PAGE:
US Ambassador to India Keynote at IACCGH 20th Anniversary Gala

 

BY MANU SHAH

IACCGH leadership gathered on stage to cut a cake in celebration of the 20th anniversary. Photos by Bijay Dixit.

HOUSTON:In diplomacy, we often hear the adage that “countries have no eternal friends, only eternal interests.”  While this may generally be the case, I sincerely believe, based on my 20 years of experience working on U.S.-India relations, that the United States and India share both common interests and genuine friendship.” 

U.S. Ambassador to India and Keynote Speaker at the IACCGH 20th anniversary gala, Kenneth I. Juster, in a brilliant address, put a lens on the strength of U.S.-India ties as well as the long-term growth potential for the two nations to work together to address challenges and confront issues.

 At the event held at Hilton Americas on 15th June, Ambassador Juster addressed a packed room of over 900 attendees.  He pointed out four future challenges India will have to face:  managing the rise of China, countering terrorism, promoting economic growth, and modernizing its military.  Ambassador Juster spoke of protecting a free and open Indo Pacific and limiting the scourge of terrorism.  The United States, he stressed, wants to be a major partner in India’s economic growth and has given India STA-1 status – a license given only to our closest allies for the sale of high technology products. 

 

IACCGH President Swapan Dhairyawan (left) and Executive Direction Jagdip Ahluwalia (right) presented a plaque to Ambassador Juster with Mayor Sylvester Turner.

 India, Ambassador Juster continued, is projected to spend $150 billion on military modernization in the next decade.  The United States is keen to assist India’s efforts in building up its indigenous defense base and capabilities, and major U.S. defense companies are in India producing components for complex defense systems.

Describing the relationship as one of natural allies, Ambassador Juster remarked that the two countries will face any challenges with the strong people-to-people ties between the two nations.

 LyondellBasell CEO Bob Patel, who did the honors of introducing the Ambassador, described him as “eminently qualified and the right man at the right time.”  He pointed out that
Ambassador Juster’s appointment was unanimously confirmed in two months, which is “lightning speed in Washington DC.”

 Master of ceremonies and Chamber Past President Sanjay Ramabhadran welcomed the gathering, which included several elected officials from the Federal, State and Local level.  He drew attention to the “visionary leadership of the Chamber founders” and offered interesting figures about U.S.-India trade ties.  In 1999, when the Chamber was founded, trade between the United States and India was pegged at 12 and one-half billion dollars and unflatteringly described as “flat as a chappati.”  Today, it’s a whopping $140 billion and growing exponentially.  Texas accounts for about 15% of the trade, while the Houston-India trade stands at $6.6 billion.

 

Ahluwalia (left) and Dhairyawan (right) and Ambassador Juster (center) with some of the award winners.

 An Executive Director who “lives and breathes” the Chamber, Jagdip Ahluwalia spoke of the Chamber’s efforts in helping Houston and India “discover business opportunities” but added that the Chamber is also about local job creation, investment in the local economy, connecting small & medium enterprises, professionals, and businesses to global corporations.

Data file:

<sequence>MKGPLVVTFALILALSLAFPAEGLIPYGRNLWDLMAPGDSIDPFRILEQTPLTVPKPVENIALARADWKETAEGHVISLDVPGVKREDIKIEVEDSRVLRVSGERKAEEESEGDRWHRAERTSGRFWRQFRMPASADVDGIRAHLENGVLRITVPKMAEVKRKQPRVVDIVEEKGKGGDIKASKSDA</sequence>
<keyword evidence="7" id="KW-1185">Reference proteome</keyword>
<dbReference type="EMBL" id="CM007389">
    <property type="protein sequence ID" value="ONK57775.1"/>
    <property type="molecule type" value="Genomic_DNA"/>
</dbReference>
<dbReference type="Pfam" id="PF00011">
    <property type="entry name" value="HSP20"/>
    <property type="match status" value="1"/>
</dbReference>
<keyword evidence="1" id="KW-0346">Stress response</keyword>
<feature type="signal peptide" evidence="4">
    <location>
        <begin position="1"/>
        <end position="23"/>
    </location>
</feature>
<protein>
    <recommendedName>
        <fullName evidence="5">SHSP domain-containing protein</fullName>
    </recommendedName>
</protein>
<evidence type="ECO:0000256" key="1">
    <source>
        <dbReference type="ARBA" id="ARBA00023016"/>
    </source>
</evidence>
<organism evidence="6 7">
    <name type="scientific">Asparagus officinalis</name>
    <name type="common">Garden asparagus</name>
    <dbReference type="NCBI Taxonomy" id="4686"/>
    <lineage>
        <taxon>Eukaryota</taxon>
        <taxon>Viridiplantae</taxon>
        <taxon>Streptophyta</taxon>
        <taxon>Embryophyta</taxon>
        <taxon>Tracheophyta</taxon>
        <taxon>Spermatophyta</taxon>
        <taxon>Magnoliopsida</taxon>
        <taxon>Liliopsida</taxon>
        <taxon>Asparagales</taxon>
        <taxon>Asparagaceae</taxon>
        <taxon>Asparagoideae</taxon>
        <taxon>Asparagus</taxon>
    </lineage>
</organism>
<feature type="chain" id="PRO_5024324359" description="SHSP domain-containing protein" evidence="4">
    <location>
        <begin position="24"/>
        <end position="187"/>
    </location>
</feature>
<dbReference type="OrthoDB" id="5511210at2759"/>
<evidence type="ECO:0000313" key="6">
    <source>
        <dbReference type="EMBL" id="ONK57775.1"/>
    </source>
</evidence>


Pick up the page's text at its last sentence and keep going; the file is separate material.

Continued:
As a member of the trade delegation led by Mayor Sylvester Turner to India in 2018, Chamber President Swapan Dhairyawan highlighted the considerable bilateral trade contacts derived from this visit and the “durable friendships and strong economic impact” the mission would have in the Mayor’s Office, Greater Houston Partnership, Houston First, NASA, Houston Airport System and Station Houston. 

Brief remarks were made by David Mince Berg, Director, Houston First and Ambassador Juan Sosa, Dean of the Consular Corps.  Guest of Honor Mayor Turner acknowledged the work done by the Chamber for the “vibrancy and vitality of this city,” and noted that progress can happen only “when everyone gets a seat at the table.”

 Consul General Dr. Anupam Ray, whose “accessibility has endeared him to the community,” appreciated the friendship between India and the United States and said it was not “a transactional one but one based on trust.”  Twenty years from now, India, he remarked, will be known as “a rich and powerful country, but should also be known as a kind, gentle and tolerant nation.” 

Spotlighting the outstanding contributions of community members, the Chamber presented 

Former Harris County Judge Ed Emmett and Dr. Durga Agrawal with the Lifetime Achievement Award.  Council member Himesh Gandhi was honored with the Rising Star Award, while the Business of the Year Award went to Hilton Americas, Houston.  In a tribute to nurses, who form an integral part of the healthcare system, the Chamber presented Moani 

Thomas, a nurse who arrived at American shores 50 years ago and paved the way for many others, with the Trailblazers Award.  The award was accepted by Thomas and Accamma Kellel, President of the Nurses Association.

President-Elect Tarush Anand, who described himself as a “second generation member” – his father and uncle are longtime Chamber members – stated that his efforts as President would be directed at bringing in the next generation in meaningful ways to ensure the continuity of the Chamber’s relevance.

The audience appreciated Ishya Kachru’s Mashup performance as well as Bollywood dances from Infused Performing Arts.

 

The National Anthems were rendered by Serene Kaggal and Eesha Dhairyawan.  An energetic dance by Infused Performing Arts and a Mashup sung effortlessly by Ishya Kachru formed the entertainment segment.

 

 

 

 

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